Empty Justice: One Hundred Years of Law Literature and Philosophy
Author: Melanie Williams (Murray Edwards 1985)
Utilising literature as a serious source of challenges to questions in philosophy and law, this book provides a fresh perspective not only upon the inculcation of the legal subject, but also upon the relationship between modernism, postmodernism and how such concepts might evolve in the construction of community ethics. The creation and role of the legal subject is just one aspect of jurisprudential enquiry now attracting much attention.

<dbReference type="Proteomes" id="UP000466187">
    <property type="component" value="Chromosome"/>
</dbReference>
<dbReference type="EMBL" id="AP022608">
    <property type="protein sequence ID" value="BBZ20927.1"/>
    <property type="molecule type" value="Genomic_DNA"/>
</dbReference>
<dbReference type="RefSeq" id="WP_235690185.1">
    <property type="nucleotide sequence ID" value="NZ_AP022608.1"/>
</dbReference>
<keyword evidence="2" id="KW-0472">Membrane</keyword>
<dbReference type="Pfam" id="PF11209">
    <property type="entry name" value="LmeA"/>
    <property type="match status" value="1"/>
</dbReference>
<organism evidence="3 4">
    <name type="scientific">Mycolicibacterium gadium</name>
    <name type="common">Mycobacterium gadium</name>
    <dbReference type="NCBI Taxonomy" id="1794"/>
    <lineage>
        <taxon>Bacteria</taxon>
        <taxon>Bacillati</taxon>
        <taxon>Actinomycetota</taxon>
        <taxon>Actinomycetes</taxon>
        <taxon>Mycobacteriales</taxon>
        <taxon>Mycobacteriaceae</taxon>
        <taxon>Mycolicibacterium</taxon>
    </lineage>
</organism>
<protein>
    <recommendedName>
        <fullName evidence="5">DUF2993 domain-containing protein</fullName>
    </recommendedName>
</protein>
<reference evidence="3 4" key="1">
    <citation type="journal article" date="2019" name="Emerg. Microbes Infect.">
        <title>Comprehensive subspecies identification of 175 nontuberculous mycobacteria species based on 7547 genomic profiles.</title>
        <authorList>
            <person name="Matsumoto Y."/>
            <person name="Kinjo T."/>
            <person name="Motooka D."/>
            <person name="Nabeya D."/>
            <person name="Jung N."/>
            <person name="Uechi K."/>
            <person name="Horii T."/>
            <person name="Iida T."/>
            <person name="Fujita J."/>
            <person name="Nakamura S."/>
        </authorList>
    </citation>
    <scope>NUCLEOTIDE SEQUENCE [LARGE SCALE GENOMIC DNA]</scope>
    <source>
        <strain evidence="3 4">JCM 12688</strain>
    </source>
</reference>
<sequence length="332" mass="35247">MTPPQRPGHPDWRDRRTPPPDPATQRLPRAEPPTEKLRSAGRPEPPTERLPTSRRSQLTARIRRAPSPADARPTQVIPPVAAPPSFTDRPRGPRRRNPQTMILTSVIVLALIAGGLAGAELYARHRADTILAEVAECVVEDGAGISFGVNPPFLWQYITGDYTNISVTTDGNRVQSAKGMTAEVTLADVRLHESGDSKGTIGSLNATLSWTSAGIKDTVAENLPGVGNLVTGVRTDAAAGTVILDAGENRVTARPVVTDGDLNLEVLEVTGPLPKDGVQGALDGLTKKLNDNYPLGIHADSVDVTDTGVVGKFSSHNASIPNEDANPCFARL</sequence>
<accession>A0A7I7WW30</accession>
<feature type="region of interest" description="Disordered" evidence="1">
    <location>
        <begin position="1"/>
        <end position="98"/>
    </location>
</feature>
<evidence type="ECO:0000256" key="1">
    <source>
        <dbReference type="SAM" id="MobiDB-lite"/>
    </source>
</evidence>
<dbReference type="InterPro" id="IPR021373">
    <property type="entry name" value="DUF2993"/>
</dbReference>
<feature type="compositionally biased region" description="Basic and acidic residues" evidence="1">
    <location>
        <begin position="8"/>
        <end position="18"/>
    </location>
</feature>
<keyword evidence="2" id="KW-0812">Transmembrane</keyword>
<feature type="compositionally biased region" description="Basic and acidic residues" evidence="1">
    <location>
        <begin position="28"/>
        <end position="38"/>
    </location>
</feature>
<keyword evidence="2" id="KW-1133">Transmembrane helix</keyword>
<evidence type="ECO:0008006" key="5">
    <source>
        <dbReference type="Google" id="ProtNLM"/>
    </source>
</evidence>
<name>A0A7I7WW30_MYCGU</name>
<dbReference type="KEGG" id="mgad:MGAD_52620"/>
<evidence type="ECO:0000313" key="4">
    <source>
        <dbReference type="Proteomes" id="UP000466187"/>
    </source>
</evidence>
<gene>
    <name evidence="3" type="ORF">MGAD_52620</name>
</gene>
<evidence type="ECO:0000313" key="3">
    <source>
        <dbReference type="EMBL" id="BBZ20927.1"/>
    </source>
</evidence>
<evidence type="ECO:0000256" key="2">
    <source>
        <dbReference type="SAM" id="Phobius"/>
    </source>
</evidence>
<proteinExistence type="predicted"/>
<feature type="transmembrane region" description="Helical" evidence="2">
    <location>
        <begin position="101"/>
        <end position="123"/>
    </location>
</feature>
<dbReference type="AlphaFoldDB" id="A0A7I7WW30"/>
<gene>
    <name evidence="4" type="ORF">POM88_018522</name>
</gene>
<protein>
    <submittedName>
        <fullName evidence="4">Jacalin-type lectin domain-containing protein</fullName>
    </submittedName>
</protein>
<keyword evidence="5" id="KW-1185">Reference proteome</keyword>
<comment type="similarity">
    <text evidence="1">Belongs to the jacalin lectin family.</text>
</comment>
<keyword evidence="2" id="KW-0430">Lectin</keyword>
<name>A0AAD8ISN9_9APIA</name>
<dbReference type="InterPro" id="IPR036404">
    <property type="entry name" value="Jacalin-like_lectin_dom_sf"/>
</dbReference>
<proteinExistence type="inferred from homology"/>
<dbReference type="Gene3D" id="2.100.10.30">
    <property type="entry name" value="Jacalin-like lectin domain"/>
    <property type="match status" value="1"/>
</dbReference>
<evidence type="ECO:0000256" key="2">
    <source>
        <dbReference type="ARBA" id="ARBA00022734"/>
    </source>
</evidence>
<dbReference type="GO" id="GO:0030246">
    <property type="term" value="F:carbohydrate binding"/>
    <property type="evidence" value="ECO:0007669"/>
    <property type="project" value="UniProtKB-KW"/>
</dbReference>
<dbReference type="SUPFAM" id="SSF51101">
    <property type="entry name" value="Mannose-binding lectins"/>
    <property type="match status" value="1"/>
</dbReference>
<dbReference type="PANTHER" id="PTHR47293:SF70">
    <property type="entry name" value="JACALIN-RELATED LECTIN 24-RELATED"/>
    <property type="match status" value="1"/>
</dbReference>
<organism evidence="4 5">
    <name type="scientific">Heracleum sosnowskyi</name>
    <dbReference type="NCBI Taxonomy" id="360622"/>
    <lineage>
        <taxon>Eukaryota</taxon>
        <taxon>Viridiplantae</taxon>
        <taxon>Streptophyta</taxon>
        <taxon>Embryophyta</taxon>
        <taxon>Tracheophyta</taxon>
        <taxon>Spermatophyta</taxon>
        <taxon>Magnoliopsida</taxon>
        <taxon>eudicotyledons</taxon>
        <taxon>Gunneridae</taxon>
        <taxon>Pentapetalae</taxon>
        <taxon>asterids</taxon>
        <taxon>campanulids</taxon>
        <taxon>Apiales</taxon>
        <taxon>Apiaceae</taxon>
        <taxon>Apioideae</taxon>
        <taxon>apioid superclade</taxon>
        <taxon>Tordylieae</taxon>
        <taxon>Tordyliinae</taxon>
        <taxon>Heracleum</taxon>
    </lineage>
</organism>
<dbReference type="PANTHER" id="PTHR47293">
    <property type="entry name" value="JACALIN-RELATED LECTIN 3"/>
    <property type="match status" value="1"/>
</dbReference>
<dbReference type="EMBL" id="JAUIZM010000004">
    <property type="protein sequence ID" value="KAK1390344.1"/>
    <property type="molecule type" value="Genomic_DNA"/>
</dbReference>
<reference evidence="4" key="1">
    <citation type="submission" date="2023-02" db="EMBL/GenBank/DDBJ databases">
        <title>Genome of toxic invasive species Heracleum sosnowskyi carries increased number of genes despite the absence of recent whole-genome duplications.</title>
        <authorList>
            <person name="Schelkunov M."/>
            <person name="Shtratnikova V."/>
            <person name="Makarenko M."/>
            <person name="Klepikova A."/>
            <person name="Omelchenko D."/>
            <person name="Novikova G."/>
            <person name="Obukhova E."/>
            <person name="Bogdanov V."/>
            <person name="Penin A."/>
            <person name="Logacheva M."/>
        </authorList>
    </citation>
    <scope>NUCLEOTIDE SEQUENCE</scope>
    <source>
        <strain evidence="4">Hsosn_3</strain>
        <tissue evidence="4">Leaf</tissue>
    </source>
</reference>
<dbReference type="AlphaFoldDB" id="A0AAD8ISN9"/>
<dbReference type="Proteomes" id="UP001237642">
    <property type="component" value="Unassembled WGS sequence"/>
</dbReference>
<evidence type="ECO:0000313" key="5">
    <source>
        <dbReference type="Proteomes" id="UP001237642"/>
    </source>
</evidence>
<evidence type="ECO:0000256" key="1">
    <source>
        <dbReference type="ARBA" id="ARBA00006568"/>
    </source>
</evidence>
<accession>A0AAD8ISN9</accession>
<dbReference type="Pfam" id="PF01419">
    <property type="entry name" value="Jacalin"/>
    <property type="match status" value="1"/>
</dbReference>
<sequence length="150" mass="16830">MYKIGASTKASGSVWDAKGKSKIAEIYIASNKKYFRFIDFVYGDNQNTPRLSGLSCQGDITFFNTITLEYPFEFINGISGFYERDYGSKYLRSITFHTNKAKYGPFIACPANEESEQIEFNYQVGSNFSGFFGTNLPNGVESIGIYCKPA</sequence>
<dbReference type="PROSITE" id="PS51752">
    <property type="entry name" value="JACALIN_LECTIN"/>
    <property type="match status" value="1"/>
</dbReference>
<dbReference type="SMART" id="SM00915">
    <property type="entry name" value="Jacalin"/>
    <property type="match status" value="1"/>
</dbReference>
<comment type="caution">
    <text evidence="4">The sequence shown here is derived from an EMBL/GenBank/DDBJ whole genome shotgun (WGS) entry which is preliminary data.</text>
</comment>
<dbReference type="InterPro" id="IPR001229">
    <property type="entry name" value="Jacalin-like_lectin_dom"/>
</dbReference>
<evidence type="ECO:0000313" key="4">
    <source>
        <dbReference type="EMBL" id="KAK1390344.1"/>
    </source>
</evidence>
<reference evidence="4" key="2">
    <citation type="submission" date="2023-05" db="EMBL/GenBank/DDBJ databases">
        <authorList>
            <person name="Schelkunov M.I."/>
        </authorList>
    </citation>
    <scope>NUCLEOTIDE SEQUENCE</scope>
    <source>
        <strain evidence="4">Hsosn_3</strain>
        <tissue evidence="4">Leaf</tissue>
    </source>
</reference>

How do moral values act upon the subject? How do moral 'systems' impinge upon the subject - jurist and judged - throughout the 20th century, when religious values are called into question, when 'existential' doubt prevails? To what extent do issues of gender and identity inform these questions? Many sources can provide insights into these issues: this book intends to concentrate upon fiction as just such a resource. However it is not just another law and literature compilation. Spanning the last century, each chapter will attempt to fulfil four objectives: to identify key texts in relation to a given period; to look for linked legal and philosophical developments from that period; to establish fresh links from these sources regarding concrete doctrinal, or practical legal questions, and finally draw a more general inference about the legal subject and the frequently less evident feminine citizen-subject. Central to this approach will be the consideration of contemporary case law and legal materials as social documents of the relationship between law and the wider community.